A flat roof or low-slope roof over a large commercial or industrial building is the most effective part in conserving energy. If designed properly, the roofing system can mitigate a facility’s energy loss or gain and support a building’s mechanical system to operate properly.
Why is that important? There is a nationwide push to help decrease global emissions. As a result, states and municipalities are committing themselves to pollution reduction targets. President Joe Biden recently committed to other world leaders, through the Paris Agreement, that the United States will be a Net-Zero Emissions Economy by no later than 2050.
Here in Colorado, House Bill 21-1286, “Energy Performance for Buildings,” passed the Colorado General Assembly in the summer of 2021. This bill requires owners of large commercial, multifamily, and public buildings 50,000+ square feet to report their annual energy use to the Colorado Energy Office (CEO). Using the gathered data, the law establishes a building performance standards with which buildings, and building owners, will have to comply. - All in an effort to meet state-wide greenhouse gas (GHG) reduction targets of 7% by 2026 and 20% by 2030.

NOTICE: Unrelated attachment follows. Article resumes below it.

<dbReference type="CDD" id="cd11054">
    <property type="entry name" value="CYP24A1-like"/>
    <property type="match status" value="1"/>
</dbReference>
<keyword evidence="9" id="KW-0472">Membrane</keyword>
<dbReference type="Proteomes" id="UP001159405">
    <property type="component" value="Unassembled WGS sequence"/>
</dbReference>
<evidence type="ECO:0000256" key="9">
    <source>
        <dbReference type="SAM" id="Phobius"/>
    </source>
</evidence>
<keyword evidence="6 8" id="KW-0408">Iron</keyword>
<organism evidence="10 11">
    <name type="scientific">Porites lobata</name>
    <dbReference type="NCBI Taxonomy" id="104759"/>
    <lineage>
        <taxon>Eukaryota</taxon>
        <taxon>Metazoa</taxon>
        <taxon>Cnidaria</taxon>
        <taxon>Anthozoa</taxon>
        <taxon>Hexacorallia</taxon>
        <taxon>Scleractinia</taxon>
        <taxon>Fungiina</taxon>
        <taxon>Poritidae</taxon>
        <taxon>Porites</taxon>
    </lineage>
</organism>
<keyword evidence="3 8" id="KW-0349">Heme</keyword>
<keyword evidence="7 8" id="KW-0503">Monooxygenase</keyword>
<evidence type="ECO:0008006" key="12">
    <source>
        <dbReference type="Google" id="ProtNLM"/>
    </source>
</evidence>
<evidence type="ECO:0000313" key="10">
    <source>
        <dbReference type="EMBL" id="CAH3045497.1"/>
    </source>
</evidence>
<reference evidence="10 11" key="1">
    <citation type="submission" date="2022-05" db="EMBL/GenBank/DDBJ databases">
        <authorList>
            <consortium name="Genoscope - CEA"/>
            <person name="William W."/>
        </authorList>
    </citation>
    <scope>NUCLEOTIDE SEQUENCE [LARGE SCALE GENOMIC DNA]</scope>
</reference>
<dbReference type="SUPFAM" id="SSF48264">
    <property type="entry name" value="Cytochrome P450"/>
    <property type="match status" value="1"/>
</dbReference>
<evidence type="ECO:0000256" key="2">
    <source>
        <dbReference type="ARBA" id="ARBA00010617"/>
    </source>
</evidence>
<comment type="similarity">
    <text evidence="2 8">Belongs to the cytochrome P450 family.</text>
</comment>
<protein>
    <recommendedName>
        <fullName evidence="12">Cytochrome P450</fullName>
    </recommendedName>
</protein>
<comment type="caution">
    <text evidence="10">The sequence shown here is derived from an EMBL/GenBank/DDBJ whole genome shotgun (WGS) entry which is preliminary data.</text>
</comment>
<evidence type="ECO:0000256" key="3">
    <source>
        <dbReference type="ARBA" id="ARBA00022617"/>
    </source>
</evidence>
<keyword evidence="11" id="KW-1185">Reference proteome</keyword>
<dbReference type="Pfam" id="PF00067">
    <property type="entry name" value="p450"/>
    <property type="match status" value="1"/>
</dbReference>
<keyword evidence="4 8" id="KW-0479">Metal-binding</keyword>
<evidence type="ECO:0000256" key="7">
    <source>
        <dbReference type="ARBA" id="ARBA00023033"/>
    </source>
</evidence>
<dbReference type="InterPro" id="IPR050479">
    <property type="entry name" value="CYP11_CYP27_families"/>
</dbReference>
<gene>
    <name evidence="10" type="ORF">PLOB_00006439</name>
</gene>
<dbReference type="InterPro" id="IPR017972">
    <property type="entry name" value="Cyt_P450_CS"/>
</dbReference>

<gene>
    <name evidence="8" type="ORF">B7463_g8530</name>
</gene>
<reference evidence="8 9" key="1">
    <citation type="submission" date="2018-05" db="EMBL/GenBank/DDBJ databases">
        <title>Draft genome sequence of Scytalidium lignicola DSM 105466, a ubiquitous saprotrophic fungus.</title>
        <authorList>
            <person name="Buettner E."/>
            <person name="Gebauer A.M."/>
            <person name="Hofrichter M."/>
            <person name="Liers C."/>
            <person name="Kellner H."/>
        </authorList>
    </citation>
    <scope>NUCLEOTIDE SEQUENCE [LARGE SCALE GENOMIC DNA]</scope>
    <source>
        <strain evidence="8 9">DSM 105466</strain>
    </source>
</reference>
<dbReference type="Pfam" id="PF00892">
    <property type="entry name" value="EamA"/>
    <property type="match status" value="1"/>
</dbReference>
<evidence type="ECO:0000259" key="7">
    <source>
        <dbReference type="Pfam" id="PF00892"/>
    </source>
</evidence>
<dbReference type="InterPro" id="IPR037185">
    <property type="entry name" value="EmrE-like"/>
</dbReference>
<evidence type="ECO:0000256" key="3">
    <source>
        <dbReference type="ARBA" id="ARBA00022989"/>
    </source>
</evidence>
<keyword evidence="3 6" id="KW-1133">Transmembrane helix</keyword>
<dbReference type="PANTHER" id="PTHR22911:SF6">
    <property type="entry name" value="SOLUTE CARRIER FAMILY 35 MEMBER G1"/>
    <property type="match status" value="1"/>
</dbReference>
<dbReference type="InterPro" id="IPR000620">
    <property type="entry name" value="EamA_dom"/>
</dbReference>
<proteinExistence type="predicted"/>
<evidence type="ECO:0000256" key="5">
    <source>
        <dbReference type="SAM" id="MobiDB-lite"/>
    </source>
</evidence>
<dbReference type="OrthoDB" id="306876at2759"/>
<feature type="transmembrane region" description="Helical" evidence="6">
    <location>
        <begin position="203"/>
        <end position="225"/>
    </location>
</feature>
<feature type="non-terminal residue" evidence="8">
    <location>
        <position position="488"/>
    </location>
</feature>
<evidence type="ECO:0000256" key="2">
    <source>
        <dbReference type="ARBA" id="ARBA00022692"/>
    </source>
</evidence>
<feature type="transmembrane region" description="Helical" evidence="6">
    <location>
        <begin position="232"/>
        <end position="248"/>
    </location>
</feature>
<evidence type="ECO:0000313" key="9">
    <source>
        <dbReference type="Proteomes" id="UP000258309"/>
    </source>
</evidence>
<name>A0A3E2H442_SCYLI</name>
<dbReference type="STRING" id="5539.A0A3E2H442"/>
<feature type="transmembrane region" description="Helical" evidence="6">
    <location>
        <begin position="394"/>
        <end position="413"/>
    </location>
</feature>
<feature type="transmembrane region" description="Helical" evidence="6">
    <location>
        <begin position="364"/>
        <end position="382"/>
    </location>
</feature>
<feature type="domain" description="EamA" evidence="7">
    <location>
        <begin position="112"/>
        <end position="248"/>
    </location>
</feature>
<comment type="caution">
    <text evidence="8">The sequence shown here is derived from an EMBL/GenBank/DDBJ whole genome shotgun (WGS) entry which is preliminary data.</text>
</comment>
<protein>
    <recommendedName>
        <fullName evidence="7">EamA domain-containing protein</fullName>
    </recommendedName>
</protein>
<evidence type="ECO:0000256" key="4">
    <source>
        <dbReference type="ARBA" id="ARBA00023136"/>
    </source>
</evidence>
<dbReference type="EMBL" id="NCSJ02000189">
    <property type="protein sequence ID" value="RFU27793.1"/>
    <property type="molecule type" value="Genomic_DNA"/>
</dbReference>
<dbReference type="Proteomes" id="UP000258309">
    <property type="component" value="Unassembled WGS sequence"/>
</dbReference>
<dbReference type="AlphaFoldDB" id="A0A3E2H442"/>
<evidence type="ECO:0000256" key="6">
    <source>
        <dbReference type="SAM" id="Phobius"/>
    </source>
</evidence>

What does HB 21-1286 Mean For Building Owners?
The Ugly: With every regulation comes consequence of noncompliance and although Colorado legislators are still in the early stages of concept, we can look to other municipalities, counties, and states for what may be coming to The Centennial State. In Washington DC, for instance, legislators have been clear that they intend to set penalties higher than the cost of compliance.
The Bad: Getting buy-in to a new and mandatory government regulation is never something people will throw a parade for. It will be interesting to see how the Colorado regulatory body enforces and, most importantly, offers technical assistance for commercial building owners throughout this process. Skepticism will spread like a wild-fire at the first sign of DMV-like service.
The Good: Obviously the goal is to ensure a better future for our kids by reducing and/or eliminating greenhouse gas pollution. From a business perspective, rather, the greatest opportunity lies with building owners and real estate professionals who haven’t previously tracked their energy use. By means of intervention, albeit forced, owners and managers will have an opportunity to to identify and prioritize cost-effective opportunities to make maximize profits in their portfolios.
The roof over your commercial building has the greatest impact on the energy performance of your building. The good news - there are options fully restore your existing roof, significantly increase its’ energy efficiency, and avoid the high costs of replacing it.
What Is A Net Zero Building?
The City of Denver defines “Net Zero Energy” (NZE) as a building or home that is:
- Highly energy efficient
- All electric
- Powered by renewable energy
- Providers of demand flexibility for the power grid.